What is Consumer Protection? Consumer Protection Act and Consumer Rights Explained
Are you appearing for the UPSC exam soon? Do you know what is meant by Consumer Protection? Have you come across the term before but never explored it enough? Are you aware of your Consumer Rights? What is the Consumer Protection Act? Who is in charge of the protection of these rights? What are Consumer Affairs and who looks after them? Under what circumstances can you reach out to the Consumer Court? What is the Consumer Protection council known as?
These are some of the basic questions that will be answered in this article. The new Consumer Protection has been enforced recently and it would be helpful for the IAS Prelims and Mains exam if you are aware of the information listed in this article. Read on to know about all of the above and more.
What is Consumer Protection?
Consumer Protection laws are enforced by the government to ensure that the consumers do not engage in fraudulent activities and remain fair in the trade. It protects the customers from faulty products through some strict safety standards provided for the procedures. It is meant to solve the customer complaints and establish authorities that keep track of them and solve them effectively in time.
What are Consumer Rights?
The Indian government has listed the following as the rights of the consumers:
Right to Safety
The customers have to be protected from the marketing of hazardous goods and services. These include goods that may harm their life or their property. The goods and services brought by the customers should meet their immediate as well as long term needs.
Right to be Informed
The customer holds the right to be informed about the quality, quantity, potency, purity, standard and price of goods to protect themselves against unfair trade practices. They should insist on getting information about the product or service before purchasing it.
Right to Choose
The customers have the right to be assured that they have access to the variety of goods and services available at a competitive price. In case of monopolies, they should be assured of the quality and service at a fair price.
Right to be Heard
The customer’s interests should receive consideration at the appropriate forums. They should be represented in various forums to consider their welfare.
Right to Seek Redressal
The customer has the right to seek redressal if they fall prey to unfair trade practices or unscrupulous exploitation by the companies. They should receive fair settlement for their genuine issues.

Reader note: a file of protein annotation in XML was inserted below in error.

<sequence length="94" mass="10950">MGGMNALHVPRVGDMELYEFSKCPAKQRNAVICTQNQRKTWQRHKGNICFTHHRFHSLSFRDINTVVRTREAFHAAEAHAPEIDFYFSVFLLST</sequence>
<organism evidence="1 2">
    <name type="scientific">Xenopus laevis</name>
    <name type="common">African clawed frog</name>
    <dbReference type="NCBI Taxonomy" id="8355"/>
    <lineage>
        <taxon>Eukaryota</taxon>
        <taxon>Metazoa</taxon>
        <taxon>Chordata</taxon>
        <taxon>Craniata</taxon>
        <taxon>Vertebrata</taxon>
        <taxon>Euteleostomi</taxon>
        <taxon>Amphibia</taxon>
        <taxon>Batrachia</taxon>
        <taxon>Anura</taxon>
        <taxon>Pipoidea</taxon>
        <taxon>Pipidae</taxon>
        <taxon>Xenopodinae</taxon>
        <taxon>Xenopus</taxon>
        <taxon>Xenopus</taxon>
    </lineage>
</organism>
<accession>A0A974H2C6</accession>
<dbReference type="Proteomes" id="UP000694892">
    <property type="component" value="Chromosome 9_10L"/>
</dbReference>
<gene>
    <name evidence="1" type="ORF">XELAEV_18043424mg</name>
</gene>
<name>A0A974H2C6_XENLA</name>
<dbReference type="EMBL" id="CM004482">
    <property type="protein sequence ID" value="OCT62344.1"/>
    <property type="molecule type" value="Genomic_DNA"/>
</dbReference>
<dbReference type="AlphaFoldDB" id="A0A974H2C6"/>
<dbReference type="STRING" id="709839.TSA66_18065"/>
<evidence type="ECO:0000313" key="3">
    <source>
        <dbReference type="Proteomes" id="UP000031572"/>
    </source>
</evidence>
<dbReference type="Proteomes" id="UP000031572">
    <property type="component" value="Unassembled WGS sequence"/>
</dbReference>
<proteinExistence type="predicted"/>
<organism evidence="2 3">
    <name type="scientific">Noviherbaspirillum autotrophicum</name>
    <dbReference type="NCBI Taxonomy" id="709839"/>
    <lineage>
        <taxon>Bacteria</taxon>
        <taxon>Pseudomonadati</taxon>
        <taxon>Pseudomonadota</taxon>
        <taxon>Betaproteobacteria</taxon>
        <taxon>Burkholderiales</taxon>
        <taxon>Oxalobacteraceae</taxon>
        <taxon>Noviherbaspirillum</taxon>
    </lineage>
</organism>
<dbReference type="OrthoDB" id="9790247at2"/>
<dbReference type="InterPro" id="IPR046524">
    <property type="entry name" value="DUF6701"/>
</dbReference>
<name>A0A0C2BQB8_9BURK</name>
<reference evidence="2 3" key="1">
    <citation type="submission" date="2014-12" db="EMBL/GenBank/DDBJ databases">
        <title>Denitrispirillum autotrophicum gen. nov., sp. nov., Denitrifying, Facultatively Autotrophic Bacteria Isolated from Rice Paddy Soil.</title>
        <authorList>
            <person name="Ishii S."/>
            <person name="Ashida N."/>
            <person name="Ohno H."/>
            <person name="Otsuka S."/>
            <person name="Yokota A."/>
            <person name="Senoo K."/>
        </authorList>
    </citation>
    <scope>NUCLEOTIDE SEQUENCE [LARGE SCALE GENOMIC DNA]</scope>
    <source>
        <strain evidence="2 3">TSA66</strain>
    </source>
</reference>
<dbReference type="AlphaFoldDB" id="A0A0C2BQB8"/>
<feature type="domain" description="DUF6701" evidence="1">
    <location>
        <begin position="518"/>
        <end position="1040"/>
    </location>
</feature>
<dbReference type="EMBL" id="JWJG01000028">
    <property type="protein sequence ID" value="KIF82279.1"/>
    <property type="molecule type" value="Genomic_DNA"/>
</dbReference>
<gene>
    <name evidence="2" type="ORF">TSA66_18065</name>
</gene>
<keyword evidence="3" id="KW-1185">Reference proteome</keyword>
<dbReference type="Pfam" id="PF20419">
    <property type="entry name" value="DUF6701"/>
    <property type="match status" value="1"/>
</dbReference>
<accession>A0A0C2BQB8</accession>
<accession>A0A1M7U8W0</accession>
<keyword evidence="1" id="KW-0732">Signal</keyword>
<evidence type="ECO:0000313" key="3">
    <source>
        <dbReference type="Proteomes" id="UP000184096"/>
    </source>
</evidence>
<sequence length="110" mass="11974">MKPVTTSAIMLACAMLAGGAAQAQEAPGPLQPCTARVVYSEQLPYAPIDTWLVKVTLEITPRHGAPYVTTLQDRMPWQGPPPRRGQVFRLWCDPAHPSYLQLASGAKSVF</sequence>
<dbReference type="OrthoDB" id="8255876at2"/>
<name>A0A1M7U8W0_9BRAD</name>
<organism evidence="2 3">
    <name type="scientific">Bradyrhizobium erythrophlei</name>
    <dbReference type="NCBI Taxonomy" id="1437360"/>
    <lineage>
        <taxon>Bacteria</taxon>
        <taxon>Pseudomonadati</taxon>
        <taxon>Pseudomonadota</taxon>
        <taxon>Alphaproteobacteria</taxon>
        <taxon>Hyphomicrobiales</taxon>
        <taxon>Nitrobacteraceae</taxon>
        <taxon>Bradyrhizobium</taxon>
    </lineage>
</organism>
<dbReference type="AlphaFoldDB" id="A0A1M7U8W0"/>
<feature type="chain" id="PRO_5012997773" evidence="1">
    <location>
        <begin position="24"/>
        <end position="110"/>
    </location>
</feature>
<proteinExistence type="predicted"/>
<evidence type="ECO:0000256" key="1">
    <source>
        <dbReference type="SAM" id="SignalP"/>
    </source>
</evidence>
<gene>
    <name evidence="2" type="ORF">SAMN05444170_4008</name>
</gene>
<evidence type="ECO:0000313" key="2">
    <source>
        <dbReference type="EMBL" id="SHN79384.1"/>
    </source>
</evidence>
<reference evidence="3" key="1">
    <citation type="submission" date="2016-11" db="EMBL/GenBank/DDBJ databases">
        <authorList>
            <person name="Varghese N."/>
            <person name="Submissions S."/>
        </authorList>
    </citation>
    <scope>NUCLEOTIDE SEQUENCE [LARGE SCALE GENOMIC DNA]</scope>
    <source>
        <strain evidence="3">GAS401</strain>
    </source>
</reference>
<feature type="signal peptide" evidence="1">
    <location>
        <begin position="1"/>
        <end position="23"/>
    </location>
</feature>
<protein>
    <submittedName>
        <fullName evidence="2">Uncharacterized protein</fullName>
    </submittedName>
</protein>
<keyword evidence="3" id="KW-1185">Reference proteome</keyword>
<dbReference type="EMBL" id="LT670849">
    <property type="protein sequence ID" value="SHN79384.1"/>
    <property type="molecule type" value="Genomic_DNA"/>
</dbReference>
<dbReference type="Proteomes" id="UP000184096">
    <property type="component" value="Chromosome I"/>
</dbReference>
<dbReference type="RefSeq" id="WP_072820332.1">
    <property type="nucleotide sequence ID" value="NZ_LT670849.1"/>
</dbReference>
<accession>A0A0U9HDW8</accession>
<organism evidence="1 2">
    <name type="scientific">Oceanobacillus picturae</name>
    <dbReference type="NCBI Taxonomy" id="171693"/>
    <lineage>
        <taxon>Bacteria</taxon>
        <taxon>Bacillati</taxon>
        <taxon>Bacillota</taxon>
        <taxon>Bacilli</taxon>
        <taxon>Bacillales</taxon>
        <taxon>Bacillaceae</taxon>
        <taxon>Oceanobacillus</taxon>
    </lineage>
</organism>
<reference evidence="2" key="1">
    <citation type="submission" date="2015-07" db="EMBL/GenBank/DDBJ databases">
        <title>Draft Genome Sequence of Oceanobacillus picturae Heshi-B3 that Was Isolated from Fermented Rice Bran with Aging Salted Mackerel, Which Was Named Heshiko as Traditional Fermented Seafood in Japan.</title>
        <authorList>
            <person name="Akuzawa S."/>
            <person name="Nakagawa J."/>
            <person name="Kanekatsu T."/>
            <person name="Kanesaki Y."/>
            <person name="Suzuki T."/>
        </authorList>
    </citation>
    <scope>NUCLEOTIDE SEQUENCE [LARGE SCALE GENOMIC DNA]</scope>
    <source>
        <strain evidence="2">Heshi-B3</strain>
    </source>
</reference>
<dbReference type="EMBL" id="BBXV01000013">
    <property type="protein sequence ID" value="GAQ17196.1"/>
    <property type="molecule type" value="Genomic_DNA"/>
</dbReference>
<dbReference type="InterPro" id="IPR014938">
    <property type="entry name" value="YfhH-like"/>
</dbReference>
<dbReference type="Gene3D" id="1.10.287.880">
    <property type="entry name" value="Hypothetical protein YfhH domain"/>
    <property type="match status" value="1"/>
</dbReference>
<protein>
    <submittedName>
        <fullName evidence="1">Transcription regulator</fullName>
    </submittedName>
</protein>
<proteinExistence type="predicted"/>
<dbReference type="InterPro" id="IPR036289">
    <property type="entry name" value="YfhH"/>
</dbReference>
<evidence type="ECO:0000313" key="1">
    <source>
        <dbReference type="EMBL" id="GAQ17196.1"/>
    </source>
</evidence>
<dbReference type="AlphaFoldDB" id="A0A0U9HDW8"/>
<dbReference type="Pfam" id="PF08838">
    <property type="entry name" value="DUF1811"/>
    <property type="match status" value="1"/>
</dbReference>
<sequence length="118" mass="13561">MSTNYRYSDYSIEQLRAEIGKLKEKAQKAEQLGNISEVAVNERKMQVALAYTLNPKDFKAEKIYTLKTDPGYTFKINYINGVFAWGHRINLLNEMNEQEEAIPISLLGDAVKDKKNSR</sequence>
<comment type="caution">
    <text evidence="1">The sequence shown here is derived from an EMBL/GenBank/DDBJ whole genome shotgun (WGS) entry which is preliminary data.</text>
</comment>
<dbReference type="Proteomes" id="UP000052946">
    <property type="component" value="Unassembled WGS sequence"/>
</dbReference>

Right to Consumer Education
THey have the right to acquire knowledge and skill to be an informed customer. The rural population should be specifically informed of their rights as they are more privy to exploitation.
Ministry of Consumer Affairs
The Ministry of Consumer Affairs is responsible for taking decisions and ensuring a smooth functioning of the Consumer Affairs. The department of Consumer Affairs was established in June 1997. Some of their works include:
Implementation of Consumer Protection Act of 1986
Implementation of Bureau of Indian Standards Act of 2006
Implementation of Standards of Weights and Measures
Regulation of Packaged Communities
Monitoring of prices and availability of essential commodities
Prevention of Black Marketing and Maintenance of Supply of Essential Commodities Act of 1980
What is the Consumer Protection Act?
The Consumer Protection Bill was introduced in 1986 for the protection of the interests of the consumers. Its objective was to protect the rights of the consumers that have been mentioned above. Three amendment acts were passed post the acceptance of this bill in the years 1991, 1993, and 2002.
The Consumer Protection Act of 2019 came into force on 20th July 2020. Some of the features of the new act are as follow:
- The Central Consumer Protection Authority (CCPA has been introduced in the new Act that protects, promotes, and enforces the rights of the consumer. It has been established to regulate unfair trade practices, misleading advertisements, and violation of customer rights.
- Misleading Advertisements may be fined 50 lakhs and the accused may be imprisoned for 5 years.
- The Consumer Disputes Redressal Commission has been established on national, state, and district levels.
- E-commerce companies are supposed to list down the details of the products including the country of origin, refunds, cancellation, and exchange of products.
- Consumer disputes can now be solved through mediation and intervention of neutral intermediaries outside the consumer court.
- The manufacturer or product seller will have to pay for damages caused by a defective product.
- For filing cases up to Rs. 5 lah, no fee would be charged.
- The credit amount due to unidentified customers would be sent to the Consumer Welfare Fund (CWF).
Consumer Protection is thus an effective method to keep track of customer grievances and their protection against unfair practices. This helps the consumers receive the appropriate quality of goods that they paid for and utilise those goods at reasonable prices. It plays a role in keeping a balance in the economic conditions in the country. It also prevents manufacturers and businesspersons from taking advantage of the customers.
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